He pointed to a new electric-car charging station at the city's community center and potential plans to build a solar farm on an old landfill as steps toward a sustainable future. "I think we are starting to walk the talk," Blake said.
Darrell Issa Investigation Benefits Ex-Aide
Sen. Jay Rockefeller (D-W. Va.) has accused House oversight committee chairman Darrell Issa (R-Calif.) of inappropriately intervening in an ongoing Federal Trade Commission case against a company being represented by a legal group run by a former Issa staffer. Last month, Issa sent a letter to the FTC questioning testimony the agency had gathered for the case, which targets a medical testing company called LabMD. The firm allegedly exposed the personal data of almost 10,000 people. On Thursday morning, Issa's committee held a hearing that featured LabMD CEO Michael Daugherty and focused on whether the FTC has overstepped its bounds by investigating companies that experience data breaches.
"You [are] using heavy-handed, bullying tactics to undermine due process and to inappropriately assist the defendant LabMD," Rockefeller wrote in a recent letter to Issa, which was obtained by Mother Jones. "The inappropriate timing and nature of your investigation are buttressed by the revelation that LabMD is being represented by a former member of your committee staff." Rockefeller was referring to Daniel Epstein, who from January 2009 to August 2011 served as an oversight committee counsel. Epstein now heads a nonprofit legal advocacy group called Cause of Action, which is representing LabMD in the FTC matter.
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Halliburton Fracking Spill Mystery: What Chemicals Polluted an Ohio Waterway?
On the morning of June 28, a fire broke out at a Halliburton fracking site in Monroe County, Ohio. As flames engulfed the area, trucks began exploding and thousands of gallons of toxic chemicals spilled into a tributary of the Ohio River, which supplies drinking water for millions of residents. More than 70,000 fish died. Nevertheless, it took five days for the Environmental Protection Agency and its Ohio counterpart to get a full list of the chemicals polluting the waterway. "We knew there was something toxic in the water," says an environmental official who was on the scene. "But we had no way of assessing whether it was a threat to human health or how best to protect the public."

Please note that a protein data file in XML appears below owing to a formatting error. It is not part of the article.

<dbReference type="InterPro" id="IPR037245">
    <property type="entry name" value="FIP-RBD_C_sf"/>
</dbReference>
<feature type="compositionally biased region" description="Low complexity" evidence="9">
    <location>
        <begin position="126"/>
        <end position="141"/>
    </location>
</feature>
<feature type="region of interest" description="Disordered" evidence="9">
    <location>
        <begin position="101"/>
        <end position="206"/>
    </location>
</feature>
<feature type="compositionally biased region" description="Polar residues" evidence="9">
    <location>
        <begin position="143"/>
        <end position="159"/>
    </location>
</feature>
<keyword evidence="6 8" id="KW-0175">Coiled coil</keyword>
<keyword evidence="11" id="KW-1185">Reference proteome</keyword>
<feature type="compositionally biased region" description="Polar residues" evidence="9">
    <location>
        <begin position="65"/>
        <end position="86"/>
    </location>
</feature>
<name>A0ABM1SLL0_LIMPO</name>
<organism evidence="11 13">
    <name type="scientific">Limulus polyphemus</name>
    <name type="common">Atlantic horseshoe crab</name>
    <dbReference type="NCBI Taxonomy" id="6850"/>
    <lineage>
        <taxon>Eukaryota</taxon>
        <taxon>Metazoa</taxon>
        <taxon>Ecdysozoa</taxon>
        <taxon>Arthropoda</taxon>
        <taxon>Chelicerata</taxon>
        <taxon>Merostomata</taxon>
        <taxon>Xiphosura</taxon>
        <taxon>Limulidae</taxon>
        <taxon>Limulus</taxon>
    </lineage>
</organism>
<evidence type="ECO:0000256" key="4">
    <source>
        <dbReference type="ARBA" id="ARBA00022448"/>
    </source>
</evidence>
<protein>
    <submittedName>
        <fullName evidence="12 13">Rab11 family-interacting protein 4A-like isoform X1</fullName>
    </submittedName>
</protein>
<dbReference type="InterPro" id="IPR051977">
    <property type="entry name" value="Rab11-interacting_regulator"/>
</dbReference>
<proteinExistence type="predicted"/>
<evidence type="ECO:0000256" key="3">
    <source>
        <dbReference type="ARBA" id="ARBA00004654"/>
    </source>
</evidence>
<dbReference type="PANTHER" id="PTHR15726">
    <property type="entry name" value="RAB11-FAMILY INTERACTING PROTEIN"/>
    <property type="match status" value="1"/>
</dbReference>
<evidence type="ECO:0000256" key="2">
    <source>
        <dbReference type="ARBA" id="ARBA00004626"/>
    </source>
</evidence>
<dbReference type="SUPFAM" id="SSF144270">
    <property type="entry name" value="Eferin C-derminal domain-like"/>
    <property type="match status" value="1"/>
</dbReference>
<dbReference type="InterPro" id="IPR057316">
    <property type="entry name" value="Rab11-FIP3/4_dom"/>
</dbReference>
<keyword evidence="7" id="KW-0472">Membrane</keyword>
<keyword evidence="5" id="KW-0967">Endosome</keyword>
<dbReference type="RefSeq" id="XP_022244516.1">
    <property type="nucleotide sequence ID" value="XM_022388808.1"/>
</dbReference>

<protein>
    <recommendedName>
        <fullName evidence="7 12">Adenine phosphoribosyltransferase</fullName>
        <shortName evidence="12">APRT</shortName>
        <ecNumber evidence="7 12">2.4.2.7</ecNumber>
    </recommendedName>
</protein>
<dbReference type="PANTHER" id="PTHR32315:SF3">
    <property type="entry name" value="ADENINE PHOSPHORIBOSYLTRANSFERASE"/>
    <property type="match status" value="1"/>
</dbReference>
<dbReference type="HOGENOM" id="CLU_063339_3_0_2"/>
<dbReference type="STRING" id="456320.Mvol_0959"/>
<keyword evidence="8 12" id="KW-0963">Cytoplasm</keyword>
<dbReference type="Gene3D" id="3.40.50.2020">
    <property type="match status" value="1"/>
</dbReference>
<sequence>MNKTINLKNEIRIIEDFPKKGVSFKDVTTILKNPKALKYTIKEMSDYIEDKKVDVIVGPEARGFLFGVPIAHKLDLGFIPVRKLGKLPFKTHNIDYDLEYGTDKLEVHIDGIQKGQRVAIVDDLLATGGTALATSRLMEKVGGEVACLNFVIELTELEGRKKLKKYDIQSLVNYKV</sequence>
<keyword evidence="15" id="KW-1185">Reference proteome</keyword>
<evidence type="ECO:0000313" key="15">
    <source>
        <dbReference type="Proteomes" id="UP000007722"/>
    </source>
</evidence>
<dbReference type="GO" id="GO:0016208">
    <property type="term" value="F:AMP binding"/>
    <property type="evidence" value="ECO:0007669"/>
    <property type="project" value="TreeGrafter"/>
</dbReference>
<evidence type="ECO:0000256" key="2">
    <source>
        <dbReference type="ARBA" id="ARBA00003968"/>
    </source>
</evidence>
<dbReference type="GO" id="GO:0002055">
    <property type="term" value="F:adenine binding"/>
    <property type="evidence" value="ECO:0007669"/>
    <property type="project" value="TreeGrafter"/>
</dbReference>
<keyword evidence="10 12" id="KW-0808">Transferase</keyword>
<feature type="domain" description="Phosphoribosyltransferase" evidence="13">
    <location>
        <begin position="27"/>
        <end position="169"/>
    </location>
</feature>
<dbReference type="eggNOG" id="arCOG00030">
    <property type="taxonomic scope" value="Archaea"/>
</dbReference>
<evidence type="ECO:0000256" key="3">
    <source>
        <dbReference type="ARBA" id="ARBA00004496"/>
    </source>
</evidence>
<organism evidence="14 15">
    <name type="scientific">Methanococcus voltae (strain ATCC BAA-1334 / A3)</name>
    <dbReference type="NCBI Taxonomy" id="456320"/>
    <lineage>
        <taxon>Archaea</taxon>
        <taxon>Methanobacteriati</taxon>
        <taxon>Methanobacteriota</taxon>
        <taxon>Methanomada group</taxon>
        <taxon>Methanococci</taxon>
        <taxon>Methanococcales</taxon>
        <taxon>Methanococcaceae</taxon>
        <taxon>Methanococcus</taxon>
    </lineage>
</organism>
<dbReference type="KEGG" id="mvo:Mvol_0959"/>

This episode highlights a glaring gap in fracking safety standards. In Ohio, as in most other states, fracking companies are allowed to withhold some information about the chemical stew they pump into the ground to break up rocks and release trapped natural gas. The oil and gas industry and its allies at the American Legislative exchange Council (ALEC), a pro-business outfit that has played a major role in shaping fracking regulation, argue that the formulas are trade secrets that merit protection. But environmental groups say the lack of transparency makes it difficult to track fracking-related drinking water contamination and can hobble the government response to emergencies, such as the Halliburton spill in Ohio.
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Roxane Gay Will Make You Proud to Be a Bad Feminist
In the age of "leaning in" and "having it all," the superwoman model for female living persists with a vengeance. Feminism is supposed to be a refuge from all that perfection-seeking, but even there, it's easy to feel bested, lured by things that are bad for women but great for entertainment: Cue your guilty dancing every time "Blurred Lines" comes on the radio.
In her new essay collection, Bad Feminist, out August 5, author Roxane Gay wrestles with this conundrum. "When I drive to work, I listen to thuggish rap at a very loud volume, even though the lyrics are degrading to women and offend me to my core," she writes. "I am mortified by my music choices."
Gay—literature professor, novelist, prolific Twitterer, and blogger who imparts life wisdom couched in cooking advice—is best known for her deeply personal essays about everything from politics to pop culture. Most of the writings in this collection have been published at various outlets, including at The Rumpus, where Gay is essays editor.
Bad Feminist reads like an autobiography, segueing from elements of Gay's life—her Nebraska upbringing, her Haitian-American family, her cooking—into smart critiques of everything from reproductive rights to the Sweet Valley High and Twilight books. It's a mix of the somber and the hilarious; Gay aptly quotes both Judith Butler and the Ying Yang Twins. "I am flawed and human," Gay writes. "I am messy." And capital-F feminism could do with a little more messiness.
I caught up with Gay a few weeks after the release of her latest novel, An Untamed State, as she prepped for back-to-back summer book tours, to discuss her survival tactics for social awkwardness, her Scrabble obsession, and why she never shows her writing to her parents.
Mother Jones: With two books coming out just three months apart, you must be going insane.
Roxane Gay: Yes, I am! It's a good problem to have, but it's a lot more time-consuming than I ever imagined. Never again.
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The Child Migrant Surge Is Slowing Down, But Not Because America Freaked Out